Sunday, 6 January 2008

Dangerous Bodies to Dangerous Words?

A student in a previous teerm commented that, in regard to Margaret Atwood's assertion that "men's bodies are the most dangerous things on Earth," she had read of Atwood asking the women in a group what they feared most from men and receiving the majority replay "physical violence," and of asking the men what they feared most from women and receiving the reply "humiliation."

Apropos of that, here is Camille Paglia:
"Masculine identity is embattled and fragile. In the absence of opportunity for heroic phsyical action, as in the modern office world, women's goodwill is crutial for preserving the male ego ... ["No Law in the Arena: A Pagan Theory of Sexuality" Vamps & Tramps (Vintage: New York 1994) 19-94.]
Comments?

3 comments:

MaeganT said...

I think this relates to the idea (mentioned by Dr. Ogden) defining women's power as the power of "choice" (power over reproduction) as compared to men's power of "performance" (to prove themselves worthy of female attention).

When this comment was made, I immediately thought of hot button issues such as rape and pro-life organizations (often headed by men): if women have the power of reproductive choice, and thus have power in defining/judging male performance, the these violent controls over women's bodies can be seen as subconcious (and let's face it, concious) incidents of men using their "physical" power to curb and surpress women's (greater?) powers of reproductive choice, judgement of performance and potential "humiliation."

These acts can either be situational (like rape), institutional (pro-life laws) or systemic (the struggle for rape to be investigated, or prosecuted).

Dr. Stephen Ogden said...

Hmmm .... I'll draw class attention to the comments section and garner classfellows' response.

Seven Tense said...

I do not claim to be an expert on what it is to be masculine, feminine, or to have a violation of either element of a person's being. It is just that my own philosophy of life resonates strongly with both women's comments.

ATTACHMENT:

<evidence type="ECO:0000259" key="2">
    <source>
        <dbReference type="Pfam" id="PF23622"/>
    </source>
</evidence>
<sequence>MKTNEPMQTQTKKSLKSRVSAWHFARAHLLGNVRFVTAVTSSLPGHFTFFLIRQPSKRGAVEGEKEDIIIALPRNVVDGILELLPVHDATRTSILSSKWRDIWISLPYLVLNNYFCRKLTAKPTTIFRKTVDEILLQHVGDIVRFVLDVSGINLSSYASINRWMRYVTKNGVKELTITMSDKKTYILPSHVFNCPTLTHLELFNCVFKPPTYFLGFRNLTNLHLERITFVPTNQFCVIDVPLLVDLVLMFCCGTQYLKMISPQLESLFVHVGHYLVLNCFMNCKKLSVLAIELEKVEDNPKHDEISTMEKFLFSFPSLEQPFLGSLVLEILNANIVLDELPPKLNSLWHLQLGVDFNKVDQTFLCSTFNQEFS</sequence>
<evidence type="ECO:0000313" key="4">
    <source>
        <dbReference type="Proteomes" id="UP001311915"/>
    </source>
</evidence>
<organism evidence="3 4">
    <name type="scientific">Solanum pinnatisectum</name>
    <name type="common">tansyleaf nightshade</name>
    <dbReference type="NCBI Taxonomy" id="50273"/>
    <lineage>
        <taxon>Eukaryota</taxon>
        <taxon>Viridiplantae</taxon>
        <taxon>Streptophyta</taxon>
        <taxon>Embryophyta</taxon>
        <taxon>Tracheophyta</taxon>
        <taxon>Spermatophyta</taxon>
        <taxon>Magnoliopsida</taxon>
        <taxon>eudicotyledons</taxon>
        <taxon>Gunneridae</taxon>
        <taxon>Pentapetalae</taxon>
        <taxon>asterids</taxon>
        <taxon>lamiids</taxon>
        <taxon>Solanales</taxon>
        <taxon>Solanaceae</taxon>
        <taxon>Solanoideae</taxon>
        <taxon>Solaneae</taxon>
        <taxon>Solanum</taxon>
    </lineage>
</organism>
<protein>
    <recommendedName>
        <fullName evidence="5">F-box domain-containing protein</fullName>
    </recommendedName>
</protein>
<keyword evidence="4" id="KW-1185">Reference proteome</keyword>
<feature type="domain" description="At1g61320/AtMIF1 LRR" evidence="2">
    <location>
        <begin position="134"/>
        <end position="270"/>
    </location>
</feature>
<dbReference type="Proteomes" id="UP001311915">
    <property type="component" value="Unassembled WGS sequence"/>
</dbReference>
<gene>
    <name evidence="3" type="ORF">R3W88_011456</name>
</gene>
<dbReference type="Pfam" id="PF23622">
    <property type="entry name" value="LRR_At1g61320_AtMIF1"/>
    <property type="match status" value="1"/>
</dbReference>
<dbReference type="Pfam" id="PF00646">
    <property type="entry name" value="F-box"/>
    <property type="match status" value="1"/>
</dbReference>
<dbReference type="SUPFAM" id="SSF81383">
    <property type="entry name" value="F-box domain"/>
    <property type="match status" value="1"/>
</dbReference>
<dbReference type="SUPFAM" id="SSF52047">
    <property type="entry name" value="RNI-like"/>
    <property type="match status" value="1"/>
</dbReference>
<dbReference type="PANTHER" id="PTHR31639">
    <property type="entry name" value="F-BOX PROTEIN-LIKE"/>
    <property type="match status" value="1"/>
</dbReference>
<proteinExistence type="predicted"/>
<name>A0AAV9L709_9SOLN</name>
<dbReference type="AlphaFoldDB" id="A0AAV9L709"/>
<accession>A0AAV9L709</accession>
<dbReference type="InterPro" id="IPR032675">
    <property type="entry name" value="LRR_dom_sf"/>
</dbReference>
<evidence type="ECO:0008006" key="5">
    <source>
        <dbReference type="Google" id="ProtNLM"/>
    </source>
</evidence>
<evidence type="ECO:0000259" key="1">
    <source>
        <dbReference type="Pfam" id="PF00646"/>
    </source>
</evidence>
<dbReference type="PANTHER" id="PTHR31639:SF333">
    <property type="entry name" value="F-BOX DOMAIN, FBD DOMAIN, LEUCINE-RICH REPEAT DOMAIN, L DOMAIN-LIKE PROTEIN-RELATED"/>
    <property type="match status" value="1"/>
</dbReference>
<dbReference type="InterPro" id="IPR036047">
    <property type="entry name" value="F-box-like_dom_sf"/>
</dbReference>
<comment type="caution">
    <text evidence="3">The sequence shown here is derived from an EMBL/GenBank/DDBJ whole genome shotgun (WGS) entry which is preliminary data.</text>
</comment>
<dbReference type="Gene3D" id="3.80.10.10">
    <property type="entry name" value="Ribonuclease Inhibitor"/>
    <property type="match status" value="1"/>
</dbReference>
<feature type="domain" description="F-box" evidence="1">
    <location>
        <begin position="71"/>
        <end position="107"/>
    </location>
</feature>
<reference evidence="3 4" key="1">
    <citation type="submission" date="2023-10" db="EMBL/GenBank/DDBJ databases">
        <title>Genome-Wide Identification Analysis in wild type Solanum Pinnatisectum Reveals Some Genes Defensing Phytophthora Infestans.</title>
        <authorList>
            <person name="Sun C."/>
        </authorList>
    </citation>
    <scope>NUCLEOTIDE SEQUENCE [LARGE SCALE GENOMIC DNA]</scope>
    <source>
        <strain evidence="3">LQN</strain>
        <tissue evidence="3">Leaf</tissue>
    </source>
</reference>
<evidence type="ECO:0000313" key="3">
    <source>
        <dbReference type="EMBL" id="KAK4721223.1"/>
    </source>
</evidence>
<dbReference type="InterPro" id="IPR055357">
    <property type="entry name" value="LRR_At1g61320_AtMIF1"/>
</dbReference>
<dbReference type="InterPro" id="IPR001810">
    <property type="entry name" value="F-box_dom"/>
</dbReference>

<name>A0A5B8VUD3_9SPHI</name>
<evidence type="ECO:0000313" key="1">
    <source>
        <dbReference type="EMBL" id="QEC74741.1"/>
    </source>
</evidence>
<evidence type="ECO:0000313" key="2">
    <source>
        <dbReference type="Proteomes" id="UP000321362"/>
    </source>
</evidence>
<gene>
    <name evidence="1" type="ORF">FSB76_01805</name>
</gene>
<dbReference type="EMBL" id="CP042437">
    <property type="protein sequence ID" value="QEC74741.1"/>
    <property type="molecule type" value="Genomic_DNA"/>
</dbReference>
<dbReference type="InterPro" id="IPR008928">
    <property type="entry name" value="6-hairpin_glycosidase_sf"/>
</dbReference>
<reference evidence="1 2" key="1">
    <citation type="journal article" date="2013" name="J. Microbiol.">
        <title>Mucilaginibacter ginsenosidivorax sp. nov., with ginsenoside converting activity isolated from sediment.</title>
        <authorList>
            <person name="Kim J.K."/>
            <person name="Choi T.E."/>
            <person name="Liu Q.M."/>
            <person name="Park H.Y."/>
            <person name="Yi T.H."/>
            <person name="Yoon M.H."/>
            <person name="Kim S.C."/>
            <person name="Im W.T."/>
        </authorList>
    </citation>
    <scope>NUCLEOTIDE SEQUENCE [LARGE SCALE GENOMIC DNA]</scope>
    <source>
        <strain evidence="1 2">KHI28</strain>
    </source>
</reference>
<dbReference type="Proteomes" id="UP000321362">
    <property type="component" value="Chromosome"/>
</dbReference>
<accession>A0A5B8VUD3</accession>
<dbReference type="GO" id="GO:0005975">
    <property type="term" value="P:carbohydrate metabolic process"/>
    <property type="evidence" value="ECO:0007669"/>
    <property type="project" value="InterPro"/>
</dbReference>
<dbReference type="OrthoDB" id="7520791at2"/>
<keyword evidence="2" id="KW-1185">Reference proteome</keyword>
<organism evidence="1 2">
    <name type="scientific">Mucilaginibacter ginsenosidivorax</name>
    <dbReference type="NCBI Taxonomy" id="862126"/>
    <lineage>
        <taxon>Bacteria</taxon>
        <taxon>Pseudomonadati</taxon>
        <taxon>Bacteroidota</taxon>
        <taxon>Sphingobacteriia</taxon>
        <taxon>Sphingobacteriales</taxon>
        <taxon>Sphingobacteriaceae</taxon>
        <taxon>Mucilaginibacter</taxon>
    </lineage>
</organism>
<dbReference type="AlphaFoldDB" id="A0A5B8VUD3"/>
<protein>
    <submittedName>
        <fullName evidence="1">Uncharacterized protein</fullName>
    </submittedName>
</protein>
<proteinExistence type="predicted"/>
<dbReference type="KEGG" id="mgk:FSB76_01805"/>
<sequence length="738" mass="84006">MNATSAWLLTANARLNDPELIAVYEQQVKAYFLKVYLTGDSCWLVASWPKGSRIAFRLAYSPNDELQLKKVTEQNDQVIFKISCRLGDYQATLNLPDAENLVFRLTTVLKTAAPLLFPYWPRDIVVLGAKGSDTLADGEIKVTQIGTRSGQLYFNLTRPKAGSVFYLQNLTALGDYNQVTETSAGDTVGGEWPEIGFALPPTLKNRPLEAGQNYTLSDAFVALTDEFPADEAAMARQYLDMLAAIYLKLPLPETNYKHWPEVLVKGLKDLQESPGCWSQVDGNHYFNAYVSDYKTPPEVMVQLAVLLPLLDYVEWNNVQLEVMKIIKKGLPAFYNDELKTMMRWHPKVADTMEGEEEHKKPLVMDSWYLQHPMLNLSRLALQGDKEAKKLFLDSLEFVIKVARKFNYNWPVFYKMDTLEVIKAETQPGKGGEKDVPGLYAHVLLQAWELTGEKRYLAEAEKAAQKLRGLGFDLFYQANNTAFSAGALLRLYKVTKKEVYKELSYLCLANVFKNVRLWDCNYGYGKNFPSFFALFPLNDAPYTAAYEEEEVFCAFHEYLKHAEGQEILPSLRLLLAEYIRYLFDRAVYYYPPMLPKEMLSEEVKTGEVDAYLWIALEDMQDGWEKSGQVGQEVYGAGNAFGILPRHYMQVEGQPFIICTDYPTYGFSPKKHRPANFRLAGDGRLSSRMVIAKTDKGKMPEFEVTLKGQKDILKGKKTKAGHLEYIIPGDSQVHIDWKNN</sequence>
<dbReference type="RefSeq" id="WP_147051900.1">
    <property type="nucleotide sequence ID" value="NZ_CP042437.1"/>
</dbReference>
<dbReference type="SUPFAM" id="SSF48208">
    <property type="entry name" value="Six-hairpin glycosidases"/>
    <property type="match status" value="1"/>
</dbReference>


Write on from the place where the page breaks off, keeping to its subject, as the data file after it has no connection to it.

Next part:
I have always believed that men and women (in a heterosexual sense, as this comment is not attempting to comment on homosexual relationships) are two complimentary beings, the last integral pieces of a massive puzzle. When brought together, they nurture each other and help to provide that bit of stability each is searching for.

To digress slightly, I also make no claims to know how women's lives are with or without this nurturing. I do, however, know what a [socially and mentally well-adjusted] man gains from having a woman in his life, and loses from not having.

The losses have already been made clear to the world, Atwood and Paglia of course adding their two cents: men fall apart, some even transforming the larger part of their emotions into violence. However, when the situation is reversed, and both creatures are living together [in an assumed state of harmony] men gain confidence, calmness, and an affirmation of their ingrained sense of masculinity that just makes them feel, "everything's on track."

I'm not trying to say that men don't rape, and women don't humiliate. What I'm trying to say is that there are only benefits from the two genders coming together in that state of harmony, and that if it could, and did, happen, then neither circumstance would ever happen again. That's what I think.

...I also think this is far too big to be acceptable as a comment.

F